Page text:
With apologies to my very many Catholic friends, this was a wonderful and significant occasion at St Peter’s today: the canonisation of John XXIII and John Paul II, but, although they did much for the Roman Catholic Church, for hastening the end of the USSR in the case of the latter, and for the reforms his predecessor inaugurated – as a Protestant, I just don’t get it.

They are now “immortal”, but aren’t all true followers of Christ?

They are to be honoured and lauded for their achievements but isn’t this too soon for the ultimate veneration?

Just a thought.

Also, and this is important: This is the first time in history that two popes have been canonised at the same time.  And the first time that two Popes have been present (Francis and “Pope Emeritus” Benedict)?

A final note:  I’m a bit uneasy about this – Relics of each man – a container of blood from John Paul and a piece of skin from John – were placed near the altar.

Am I alone at feeling a bit disturbed by this?

1 Comment

Filed under The Ramblings of a Reformed Ecclesiastic

Is Britain a Christian Country?

Image

Leave a comment

Filed under The Ramblings of a Reformed Ecclesiastic

Doubting Thomas

Sky Pilot

Why did Thomas need to see Jesus’ wounds in order to make this confession of Jesus as Lord?

For Thomas Jesus needed to do something new, something different. He needed to show his vulnerability. So Jesus appeared wounds and all and held his pierced hands out to Thomas who had doubted. It was in the wounds of Jesus that Thomas found comfort.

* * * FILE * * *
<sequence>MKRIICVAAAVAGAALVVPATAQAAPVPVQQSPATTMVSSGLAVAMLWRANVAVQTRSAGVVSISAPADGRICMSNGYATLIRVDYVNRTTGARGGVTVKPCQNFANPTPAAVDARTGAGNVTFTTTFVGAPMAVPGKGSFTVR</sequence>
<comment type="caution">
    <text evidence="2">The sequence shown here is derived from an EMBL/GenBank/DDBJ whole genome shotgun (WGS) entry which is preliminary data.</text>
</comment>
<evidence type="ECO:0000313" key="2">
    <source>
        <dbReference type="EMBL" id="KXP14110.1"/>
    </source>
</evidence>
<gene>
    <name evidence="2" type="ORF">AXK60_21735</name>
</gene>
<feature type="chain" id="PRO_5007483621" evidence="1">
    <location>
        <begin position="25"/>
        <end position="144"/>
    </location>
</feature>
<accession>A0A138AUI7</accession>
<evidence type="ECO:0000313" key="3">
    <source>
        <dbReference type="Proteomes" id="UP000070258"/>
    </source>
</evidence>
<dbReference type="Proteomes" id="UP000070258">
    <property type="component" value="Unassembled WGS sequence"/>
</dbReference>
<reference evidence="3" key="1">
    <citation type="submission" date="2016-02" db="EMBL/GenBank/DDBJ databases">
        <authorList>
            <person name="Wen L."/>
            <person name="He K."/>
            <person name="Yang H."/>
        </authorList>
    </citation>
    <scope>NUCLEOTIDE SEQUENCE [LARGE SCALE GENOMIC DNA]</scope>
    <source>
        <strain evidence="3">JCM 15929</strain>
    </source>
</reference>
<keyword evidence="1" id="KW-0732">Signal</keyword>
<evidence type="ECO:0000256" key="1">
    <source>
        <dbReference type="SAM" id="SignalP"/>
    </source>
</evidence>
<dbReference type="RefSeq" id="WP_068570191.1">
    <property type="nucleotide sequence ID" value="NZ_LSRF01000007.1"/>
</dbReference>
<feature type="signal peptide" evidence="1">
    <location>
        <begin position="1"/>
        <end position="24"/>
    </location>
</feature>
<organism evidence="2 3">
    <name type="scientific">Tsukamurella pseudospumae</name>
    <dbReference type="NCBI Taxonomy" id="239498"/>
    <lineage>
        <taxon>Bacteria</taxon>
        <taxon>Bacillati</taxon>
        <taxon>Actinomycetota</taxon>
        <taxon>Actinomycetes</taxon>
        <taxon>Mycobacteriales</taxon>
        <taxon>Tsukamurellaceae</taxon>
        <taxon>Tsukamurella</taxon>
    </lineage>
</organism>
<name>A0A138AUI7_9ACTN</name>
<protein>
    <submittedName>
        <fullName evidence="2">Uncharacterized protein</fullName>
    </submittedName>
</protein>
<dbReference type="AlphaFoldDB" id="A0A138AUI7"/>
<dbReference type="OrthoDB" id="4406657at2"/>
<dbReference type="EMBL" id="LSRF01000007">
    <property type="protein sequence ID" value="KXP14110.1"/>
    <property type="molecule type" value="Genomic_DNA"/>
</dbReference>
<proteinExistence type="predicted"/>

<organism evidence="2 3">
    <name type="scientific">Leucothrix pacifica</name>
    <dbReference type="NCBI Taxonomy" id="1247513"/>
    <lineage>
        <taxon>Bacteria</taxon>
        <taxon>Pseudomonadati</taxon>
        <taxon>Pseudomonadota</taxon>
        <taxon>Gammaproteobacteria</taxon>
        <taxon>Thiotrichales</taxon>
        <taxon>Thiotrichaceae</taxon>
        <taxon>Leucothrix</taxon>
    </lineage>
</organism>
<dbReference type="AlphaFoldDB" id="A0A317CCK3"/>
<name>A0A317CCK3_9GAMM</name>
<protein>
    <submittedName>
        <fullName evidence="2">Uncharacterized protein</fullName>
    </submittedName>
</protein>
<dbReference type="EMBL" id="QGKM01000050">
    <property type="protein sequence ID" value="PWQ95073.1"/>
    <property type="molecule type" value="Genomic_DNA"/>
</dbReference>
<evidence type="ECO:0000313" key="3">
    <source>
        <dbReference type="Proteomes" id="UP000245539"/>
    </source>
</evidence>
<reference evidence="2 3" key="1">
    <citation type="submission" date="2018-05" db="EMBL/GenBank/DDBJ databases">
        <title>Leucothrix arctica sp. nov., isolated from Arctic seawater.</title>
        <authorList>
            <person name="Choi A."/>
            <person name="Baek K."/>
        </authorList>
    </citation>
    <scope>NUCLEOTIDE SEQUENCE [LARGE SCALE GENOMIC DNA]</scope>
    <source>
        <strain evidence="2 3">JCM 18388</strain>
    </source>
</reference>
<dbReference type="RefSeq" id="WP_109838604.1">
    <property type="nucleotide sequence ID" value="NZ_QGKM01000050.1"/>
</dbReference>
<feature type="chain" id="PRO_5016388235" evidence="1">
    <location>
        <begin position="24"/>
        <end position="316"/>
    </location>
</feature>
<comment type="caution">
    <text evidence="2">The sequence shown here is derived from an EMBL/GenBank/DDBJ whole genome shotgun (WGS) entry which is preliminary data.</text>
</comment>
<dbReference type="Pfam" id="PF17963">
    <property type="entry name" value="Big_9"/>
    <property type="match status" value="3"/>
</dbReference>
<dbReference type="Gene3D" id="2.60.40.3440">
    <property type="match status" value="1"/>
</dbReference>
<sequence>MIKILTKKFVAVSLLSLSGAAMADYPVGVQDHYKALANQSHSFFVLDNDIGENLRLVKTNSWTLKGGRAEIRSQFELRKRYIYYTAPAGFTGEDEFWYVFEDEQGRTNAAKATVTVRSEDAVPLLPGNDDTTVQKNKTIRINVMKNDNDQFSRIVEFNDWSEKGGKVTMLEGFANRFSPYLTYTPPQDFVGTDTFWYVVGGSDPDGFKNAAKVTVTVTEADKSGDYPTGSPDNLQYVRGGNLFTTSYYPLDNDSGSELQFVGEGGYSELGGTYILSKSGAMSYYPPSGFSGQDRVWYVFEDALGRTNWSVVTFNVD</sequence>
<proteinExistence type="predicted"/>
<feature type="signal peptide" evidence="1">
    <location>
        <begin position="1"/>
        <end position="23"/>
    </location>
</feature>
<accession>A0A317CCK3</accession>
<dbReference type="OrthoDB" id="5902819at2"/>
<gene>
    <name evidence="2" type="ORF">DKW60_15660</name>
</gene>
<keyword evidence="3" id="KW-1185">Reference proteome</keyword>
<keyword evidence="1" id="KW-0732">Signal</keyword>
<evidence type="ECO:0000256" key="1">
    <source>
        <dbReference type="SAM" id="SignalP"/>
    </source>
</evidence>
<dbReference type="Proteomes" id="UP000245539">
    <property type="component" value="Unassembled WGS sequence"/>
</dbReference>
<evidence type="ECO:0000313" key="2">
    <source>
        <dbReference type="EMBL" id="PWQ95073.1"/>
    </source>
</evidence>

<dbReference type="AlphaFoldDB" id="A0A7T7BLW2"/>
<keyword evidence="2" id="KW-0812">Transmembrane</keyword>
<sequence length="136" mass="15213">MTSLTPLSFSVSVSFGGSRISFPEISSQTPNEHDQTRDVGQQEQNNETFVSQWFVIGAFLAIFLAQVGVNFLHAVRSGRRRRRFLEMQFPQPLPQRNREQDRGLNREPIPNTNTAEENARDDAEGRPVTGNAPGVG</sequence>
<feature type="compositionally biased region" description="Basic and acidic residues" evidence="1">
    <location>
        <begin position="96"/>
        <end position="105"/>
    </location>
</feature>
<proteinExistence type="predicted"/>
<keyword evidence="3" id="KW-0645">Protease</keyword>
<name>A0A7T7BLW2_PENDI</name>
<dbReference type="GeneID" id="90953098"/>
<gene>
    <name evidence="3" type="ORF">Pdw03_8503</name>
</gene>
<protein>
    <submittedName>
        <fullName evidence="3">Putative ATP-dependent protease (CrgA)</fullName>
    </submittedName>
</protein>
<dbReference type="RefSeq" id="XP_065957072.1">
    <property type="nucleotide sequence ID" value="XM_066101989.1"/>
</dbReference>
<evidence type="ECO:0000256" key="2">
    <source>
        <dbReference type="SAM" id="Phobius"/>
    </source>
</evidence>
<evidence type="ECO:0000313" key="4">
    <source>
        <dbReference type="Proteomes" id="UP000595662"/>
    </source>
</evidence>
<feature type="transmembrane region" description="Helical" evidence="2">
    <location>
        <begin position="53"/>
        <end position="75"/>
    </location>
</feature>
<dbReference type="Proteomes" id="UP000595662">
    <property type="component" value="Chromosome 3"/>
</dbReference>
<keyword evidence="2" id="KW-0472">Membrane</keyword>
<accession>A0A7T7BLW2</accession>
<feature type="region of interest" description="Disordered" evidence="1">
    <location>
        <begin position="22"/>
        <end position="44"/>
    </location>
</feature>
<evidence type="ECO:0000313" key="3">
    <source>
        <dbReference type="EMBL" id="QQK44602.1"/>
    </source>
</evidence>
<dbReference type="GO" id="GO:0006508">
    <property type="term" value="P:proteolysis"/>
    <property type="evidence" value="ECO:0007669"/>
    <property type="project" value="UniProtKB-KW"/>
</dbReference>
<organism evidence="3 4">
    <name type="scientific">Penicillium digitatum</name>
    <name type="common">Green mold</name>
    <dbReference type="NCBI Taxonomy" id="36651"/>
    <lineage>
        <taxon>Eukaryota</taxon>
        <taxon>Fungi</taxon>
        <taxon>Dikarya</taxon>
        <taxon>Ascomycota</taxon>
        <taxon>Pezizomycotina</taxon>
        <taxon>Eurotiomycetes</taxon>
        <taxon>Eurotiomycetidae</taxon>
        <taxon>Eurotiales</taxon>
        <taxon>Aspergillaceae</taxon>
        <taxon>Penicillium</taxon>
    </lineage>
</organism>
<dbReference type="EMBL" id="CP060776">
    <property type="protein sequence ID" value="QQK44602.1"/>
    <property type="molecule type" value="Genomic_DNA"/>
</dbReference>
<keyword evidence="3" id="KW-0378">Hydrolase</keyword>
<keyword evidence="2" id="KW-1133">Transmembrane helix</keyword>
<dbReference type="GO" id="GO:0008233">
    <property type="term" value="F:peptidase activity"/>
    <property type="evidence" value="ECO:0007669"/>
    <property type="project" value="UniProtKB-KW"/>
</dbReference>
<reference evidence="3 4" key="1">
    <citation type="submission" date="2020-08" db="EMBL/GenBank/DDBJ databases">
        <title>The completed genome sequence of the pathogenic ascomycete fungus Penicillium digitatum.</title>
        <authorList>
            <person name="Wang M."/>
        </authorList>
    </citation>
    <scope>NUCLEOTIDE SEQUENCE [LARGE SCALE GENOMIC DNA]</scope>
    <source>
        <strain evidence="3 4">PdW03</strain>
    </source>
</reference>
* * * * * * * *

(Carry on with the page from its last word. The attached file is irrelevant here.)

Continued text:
The wounds of Christ comfort us

I’m not sure that we ever see anything good in wounds. For the most part we try to hide our own wounds.

But what we forget is that these wounds are the force that binds creation together. Wounds are what prove and test our humanity. Through wounds the brokenness of Humanity was overcome. Though wounds the healing work of Christ commenced.

Through wounds the healing work of Christ continues. Humanity is famously good at acknowledging difference. But also famously good at understanding…

View original post 290 more words

Leave a comment

Filed under The Ramblings of a Reformed Ecclesiastic

Thomas

Caravaggio(b. 1571; d. 1610)   The Incredulity of Saint Thomas ( c. 1601–1602)

 

The_Incredulity_of_Saint_Thomas-Caravaggio_(1601-2)

“Then he said to Thomas, “Put your finger here, and see my hands; and put out your hand, and place it in my side; do not be faithless, but believing.”

It’s commonly held that Thomas didn’t accept the Risen Christ’s offer, that his empirical world-view was superseded by FAITH; and so, because of faith, he believed.

This wonderful painting by Caravaggio would suggest otherwise and that Thomas did, in fact, take up Christ’s invitation.

Is Christ almost FORCING Thomas to carry out his  earlier declaration, “unless I… place my hand into his side, I will never believe”?

Look at the furrowed brow on Thomas’ forehead; Christ’s strong grip of his wrist- is there hesitation here?  Does Christ have to force a hesitant Thomas when the latter is actually with him.?  Is this Thomas effectively being told to “put up or shut up?”, given his earlier bravado?

Perhaps Caravaggio caught something of what the author of the Fourth Gospel really meant to convey, but what others over the centuries have misinterpreted.

Thomas is, after all, the Patron Saint of blind people!

 

 

1 Comment

April 27, 2014 · 08:53

Splashing Out!

Leave a comment

April 26, 2014 · 13:58

The Great Commission – for Today’s Church

Leave a comment

April 26, 2014 · 13:06